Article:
Excellent thread and discussion.

  • May 9

    I've found this whole thread refreshing and very enlightening. I can't imagine living without Universal. Healthcare and I am often intrigued at those who advocate against it.

    What is refreshing is that the debate on this thread has actually been about the ethics of the decision making and who has made that decision rather than demonisng UHC (although I appreciate there are some who still believe the "death panels" exists)

    Excellent thread and discussion.

  • May 9

    I've found this whole thread refreshing and very enlightening. I can't imagine living without Universal. Healthcare and I am often intrigued at those who advocate against it.

    What is refreshing is that the debate on this thread has actually been about the ethics of the decision making and who has made that decision rather than demonisng UHC (although I appreciate there are some who still believe the "death panels" exists)

    Excellent thread and discussion.

  • May 8

    Most international nurses will come to the UK to work at the bedside, there is likely to be an induction period although this will depend on where you work.

    I am not sure why you think 43 is a problem for bedside nursing, I am closer to 50 and still work clinical shifts, and love doing so. Being cooped up in an office or classroom just does not appeal to me at all.

  • May 8

    Quote from tacticool
    Quality of life or not, the parents had their CHOICE and PARENTAL RIGHTS abrogated by a know-it-all National Health System. Their alternative for care in another country was independently funded. They should of had the choice. Socialized medicine equals death panels, plain and simple.
    I have worked in the UK for 30 years the last15 in very senior positions. In that whole time I have never encountered your so called "death panel"

    We occasionally have disagreements between what families believe is in best interests and what the medical teams are advocating at which point we will hold a best interest meeting. At that meeting all interested parties are represented and all have the opportunity to input into that discussion. The views and beliefs of the family are very much considered and extremely important.

    If no agreement is reached and all options to reach that agreement are exhausted (and from my experience w try all options seeking second and even third opinions ) then the medical teams would involve the hospital adult or child safeguarding teams for support. A strategy meeting would be held with an independent reviewer and if this was not able to find a way forward then they would contact the hospital legal team to ask for guidance.

    The legal processes are independent of the hospital (and the government) and provide an impartial review of all of the information to support a decision which is in the best interest of the patient.

    Do we always get it right - no
    But this view that we have death panels is just not accurate.

    There are many flaws in our system, it's not perfect.
    We are underfunded, over stretched, many of us working in the NHS don't like the direction we are heading, driven by finance which sometimes feels at the detriment of quality. BUT most of us are passionate about our NHS because despite that the care we deliver in the main is excellent.

    If you want to demonise Universal Healthcare there are many other reasons you could look a and use but, this case is not one.

  • May 8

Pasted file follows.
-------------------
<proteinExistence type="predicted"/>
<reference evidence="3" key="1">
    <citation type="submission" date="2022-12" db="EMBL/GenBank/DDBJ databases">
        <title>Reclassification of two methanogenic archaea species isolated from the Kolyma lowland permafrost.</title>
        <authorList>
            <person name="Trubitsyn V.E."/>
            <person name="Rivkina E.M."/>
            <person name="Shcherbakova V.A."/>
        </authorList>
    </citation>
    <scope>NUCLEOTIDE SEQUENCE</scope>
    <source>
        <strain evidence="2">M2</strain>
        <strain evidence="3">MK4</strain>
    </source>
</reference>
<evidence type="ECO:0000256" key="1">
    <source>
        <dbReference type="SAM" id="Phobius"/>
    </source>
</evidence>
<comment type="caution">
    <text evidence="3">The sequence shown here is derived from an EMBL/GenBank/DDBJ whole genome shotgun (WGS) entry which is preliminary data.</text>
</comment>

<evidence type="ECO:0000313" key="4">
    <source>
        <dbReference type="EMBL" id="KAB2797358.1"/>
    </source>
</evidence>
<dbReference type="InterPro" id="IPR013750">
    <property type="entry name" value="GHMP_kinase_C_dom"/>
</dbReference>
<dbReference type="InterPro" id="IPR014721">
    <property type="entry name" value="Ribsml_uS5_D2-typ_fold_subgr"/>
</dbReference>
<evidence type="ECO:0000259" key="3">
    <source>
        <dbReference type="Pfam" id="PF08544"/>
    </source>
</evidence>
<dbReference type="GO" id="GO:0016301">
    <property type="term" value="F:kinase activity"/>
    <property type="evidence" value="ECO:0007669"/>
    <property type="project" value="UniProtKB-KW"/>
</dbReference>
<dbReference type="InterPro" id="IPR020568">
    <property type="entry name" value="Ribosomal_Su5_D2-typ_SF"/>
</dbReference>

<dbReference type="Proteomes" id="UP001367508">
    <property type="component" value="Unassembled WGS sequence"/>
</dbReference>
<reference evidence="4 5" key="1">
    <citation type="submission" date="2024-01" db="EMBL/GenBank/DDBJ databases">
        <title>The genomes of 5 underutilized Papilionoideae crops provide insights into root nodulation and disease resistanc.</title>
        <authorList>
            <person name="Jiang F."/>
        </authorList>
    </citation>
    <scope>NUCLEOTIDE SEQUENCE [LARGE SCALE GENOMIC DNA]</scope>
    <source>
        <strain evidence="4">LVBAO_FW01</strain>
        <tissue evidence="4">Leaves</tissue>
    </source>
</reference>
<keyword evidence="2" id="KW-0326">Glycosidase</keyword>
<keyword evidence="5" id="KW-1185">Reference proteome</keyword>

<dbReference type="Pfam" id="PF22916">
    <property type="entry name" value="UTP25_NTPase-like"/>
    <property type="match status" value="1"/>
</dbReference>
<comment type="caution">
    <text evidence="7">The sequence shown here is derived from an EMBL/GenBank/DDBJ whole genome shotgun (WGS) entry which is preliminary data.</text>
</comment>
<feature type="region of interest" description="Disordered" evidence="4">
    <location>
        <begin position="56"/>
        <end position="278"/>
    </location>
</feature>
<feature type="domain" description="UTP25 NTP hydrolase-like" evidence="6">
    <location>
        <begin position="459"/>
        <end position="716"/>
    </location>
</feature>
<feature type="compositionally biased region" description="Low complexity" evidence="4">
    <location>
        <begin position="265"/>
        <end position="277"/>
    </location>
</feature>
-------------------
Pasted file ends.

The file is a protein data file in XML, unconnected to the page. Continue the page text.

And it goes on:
Quote from Apple-Core
    Is the OP from the UK?
    No I believe the OP is a US nurse.

  • May 7

    Quote from broughden
    It was a brain dead body, there was no humanity left. It would be the equivalent of advocating against using a cadaver lab during nursing or med school, because of their "humanity". Frankly, Im not going to "spare the feelings" of someone who doesn't seem to understand basic physiology and yet claims to be in the field of medicine.

    I will ask you the same question I asked the OP, do you think the pt with a cranial cavity full of fluid and lysed neurons was going to spontaneously recover? If so, how?

    I will await your explanation.
    I don't think coffee is questioning the physiology at all but highlighting this is a emotive issue, we can debate and remain compassionate to the tragedy of the situation whilst expressing our thoughts and feelings.

    At the end of the day this was someone's child, and we can acknowledge the futility of further intervention in a respectful and compassionate manner.

  • May 7

    Quote from tacticool
    Quality of life or not, the parents had their CHOICE and PARENTAL RIGHTS abrogated by a know-it-all National Health System. Their alternative for care in another country was independently funded. They should of had the choice. Socialized medicine equals death panels, plain and simple.
    I have worked in the UK for 30 years the last15 in very senior positions. In that whole time I have never encountered your so called "death panel"

    We occasionally have disagreements between what families believe is in best interests and what the medical teams are advocating at which point we will hold a best interest meeting. At that meeting all interested parties are represented and all have the opportunity to input into that discussion. The views and beliefs of the family are very much considered and extremely important.

    If no agreement is reached and all options to reach that agreement are exhausted (and from my experience w try all options seeking second and even third opinions ) then the medical teams would involve the hospital adult or child safeguarding teams for support. A strategy meeting would be held with an independent reviewer and if this was not able to find a way forward then they would contact the hospital legal team to ask for guidance.

    The legal processes are independent of the hospital (and the government) and provide an impartial review of all of the information to support a decision which is in the best interest of the patient.

    Do we always get it right - no
    But this view that we have death panels is just not accurate.

    There are many flaws in our system, it's not perfect.
    We are underfunded, over stretched, many of us working in the NHS don't like the direction we are heading, driven by finance which sometimes feels at the detriment of quality. BUT most of us are passionate about our NHS because despite that the care we deliver in the main is excellent.

    If you want to demonise Universal Healthcare there are many other reasons you could look a and use but, this case is not one.